Bias cut failure

Friends, it’s only right on this blog to show you some of the things that don’t work out, lest you think I’m some sort of patternmaking genius who nails everything first time every time.

Last week I started working on the September instalment of A Year of Zero Waste Sewing, which will discuss bias cut. I thought to include a pattern in this one, maybe a camisole or full slip that could also be a sundress or top.

The aim is for something zero waste, bias cut (preferably with the seams sewn on the straight grain and hanging on the bias), potential to create 20 sizes, and with instructions that will fit into 5 x A5 pages in a zine.

I had as inspiration this picture from a 1920s magazine:

Yep, it’s not zero waste, but it shows some interesting ideas for using a square as a starting point.

A few years ago I tried making a version of this, but put it aside for another day. I dug it out, but I could only find the sample I sewed, not the sketchbook which had the cutting details in it. It should have been in the bookcase with the others but I simply couldn’t find it.

No matter (although I hope the book turns up). I unpicked the sample and reverse-engineered it.

Another hitch: I’ve gone up at least a size since making the sample (which was pre-pandemic) and it clearly wouldn’t fit anymore. I summoned my grading powers and the mightiness of Pythagoras, and with much hard thinking made it a bigger size.

It’s cut from a single square of 112cm wide fabric. This is what it looks like:

For anyone interested in how I got this out of a square, below are my construction notes. I folded the square into a triangle first, then cut.

I ran up a new sample and tried it on. Given the chilly weather, I was reluctant to take off too many layers.

It has issues (can you tell by the look on my face?). For a start, it’s waaay too long. Who wears ankle length full slips these days? As well, it would get longer as the sizes get bigger, so by the time we arrive at a 72″ hips it’s going to be flowing on the floor. Even if it were cut into a camisole + half slip set, the slip would still be below knee length.

I showed it to my pattern editor/mentor, Anthea, who said the bust gathers were a bad idea (not her exact words) and she was right. Full slips need smooth lines.

It’s not a complete failure though, just another step in getting it right if I decide to go in this direction. If not, I have three other ideas to try.



  1. Laurinda on July 13, 2023 at 4:37 am

    It might be a failure as a slip, but from here in the northern hemisphere, it looks like a very cute summer dress

    • lizhaywood on July 13, 2023 at 12:59 pm

      Thanks for your kind comment! I’ve been thinking about how I can use this in other ways but the length is the big sticking point, as it will be flowing on the ground for larger sizes.

      • Laurinda on July 13, 2023 at 10:41 pm

        Think of the excess hem as yardage to make a headband, shawl, or other accessory, rather than call it a failure

    • Emily on July 14, 2023 at 2:37 pm

      For someone who is basically living in strappy maxi dresses right now this looks amazing! I’m wondering if the 1920s version could be made zero-waste by using the extra bits as straps and pockets?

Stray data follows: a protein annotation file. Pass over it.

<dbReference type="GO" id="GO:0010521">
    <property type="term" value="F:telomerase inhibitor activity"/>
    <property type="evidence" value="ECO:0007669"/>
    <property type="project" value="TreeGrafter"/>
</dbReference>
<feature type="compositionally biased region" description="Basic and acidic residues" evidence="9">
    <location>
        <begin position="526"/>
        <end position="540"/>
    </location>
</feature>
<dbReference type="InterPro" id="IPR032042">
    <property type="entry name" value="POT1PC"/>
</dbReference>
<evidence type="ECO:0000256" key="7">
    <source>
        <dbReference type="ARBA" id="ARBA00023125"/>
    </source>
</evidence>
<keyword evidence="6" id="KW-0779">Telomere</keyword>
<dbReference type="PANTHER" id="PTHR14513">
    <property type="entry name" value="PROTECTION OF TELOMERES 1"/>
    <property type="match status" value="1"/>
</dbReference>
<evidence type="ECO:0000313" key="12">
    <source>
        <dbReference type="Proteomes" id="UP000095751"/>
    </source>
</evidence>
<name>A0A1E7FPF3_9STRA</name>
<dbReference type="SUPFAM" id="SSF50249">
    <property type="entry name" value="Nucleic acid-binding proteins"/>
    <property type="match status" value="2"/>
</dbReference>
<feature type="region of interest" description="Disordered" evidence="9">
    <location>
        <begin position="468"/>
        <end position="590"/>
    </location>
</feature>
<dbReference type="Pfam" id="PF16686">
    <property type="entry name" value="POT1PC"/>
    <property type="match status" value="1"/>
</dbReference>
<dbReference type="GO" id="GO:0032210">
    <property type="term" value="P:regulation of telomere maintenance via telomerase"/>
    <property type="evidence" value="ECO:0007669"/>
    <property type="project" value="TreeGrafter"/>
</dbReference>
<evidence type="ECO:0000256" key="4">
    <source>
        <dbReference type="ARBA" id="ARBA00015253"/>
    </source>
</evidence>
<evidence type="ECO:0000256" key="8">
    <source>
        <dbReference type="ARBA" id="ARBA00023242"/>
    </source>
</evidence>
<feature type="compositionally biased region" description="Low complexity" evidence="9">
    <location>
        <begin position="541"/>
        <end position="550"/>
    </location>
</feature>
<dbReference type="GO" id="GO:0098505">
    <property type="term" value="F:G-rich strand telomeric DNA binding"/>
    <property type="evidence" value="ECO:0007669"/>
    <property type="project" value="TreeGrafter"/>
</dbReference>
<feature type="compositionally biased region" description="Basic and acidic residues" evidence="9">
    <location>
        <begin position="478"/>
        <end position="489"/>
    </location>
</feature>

• lizhaywood on July 15, 2023 at 8:58 am

        It could do – there are 4 triangles and 4 skinny triangle-y strips to use up, and it has side seams that pockets could be inserted into.

  2. Adele Fletcher on July 13, 2023 at 3:47 pm

    Yay! A 1920s inspired pattern. Can’t wait til you finalise this one!

    I confess that I use a cut down strappy version of the much-abused 1920s one-hour dress for slips and nighdresses. It’s very economical but not zero waste.

    The magic bias slip from Fashion Service magazine (August 1931, pg. 14) blows my mind. Again not zero waste but a lot of Pythagaros.

    • lizhaywood on July 13, 2023 at 10:51 pm

      I came across that magic bias slip in my online travels – it’s pretty clever!

  3. Mary E Warner on July 14, 2023 at 7:36 am

    Hi, Liz – Thanks so much for showing us something that didn’t quite work out as planned. It helps me feel better about my own sewing projects that don’t quite work out.

    On a different topic, do you happen to have a pattern for a zero- or low-waste tunic top? I looked in your Etsy shop and did a search on your website, but I couldn’t find what I was looking for.


    • lizhaywood on July 14, 2023 at 12:28 pm

      Cheers, Mary – it’s way more common than anyone sees!
      Tunic top ideas: the tessellated dress in the Zero Waste Sewing book could be adapted. Goldfinch Textile studio’s Eddie smock might be suitable (on Instagram here). Zero Waste Design Collective’s pattern library might have something.

      • Mary E Warner on July 15, 2023 at 5:45 am

        Thanks for the tunic top resources, Liz! I’ve recently become a little obsessed with them and I was pretty sure you’d have some ideas for zero-waste patterns for them. 🙂

  4. jane a butters on July 31, 2023 at 7:25 am

    dear liz
    just bought your book,many thanks,I collect vintage sewing mags and books…over two thousand now,but I am saving them from being pulped…anyway I do have a tiny tiny pattern on graph paper on how to make a cami knicker,it will be a very small size as it is in a war time magazine,but I could send it to you if you would like,please dont over do stuff, no doubt you have seen the slip that is around that has lots of squares and such,sorry am tired and memory fails me
    love jane

    • lizhaywood on July 31, 2023 at 6:11 pm

      Hi Jane, thanks very much for getting my book, and thanks for rescuing vintage books and patterns and being their custodian. You’re right about overdoing stuff – I think I tried too hard with this one. Since writing this post I’ve put it aside and made a very successful bias cut top (without overthinking it). Cheers! Liz x

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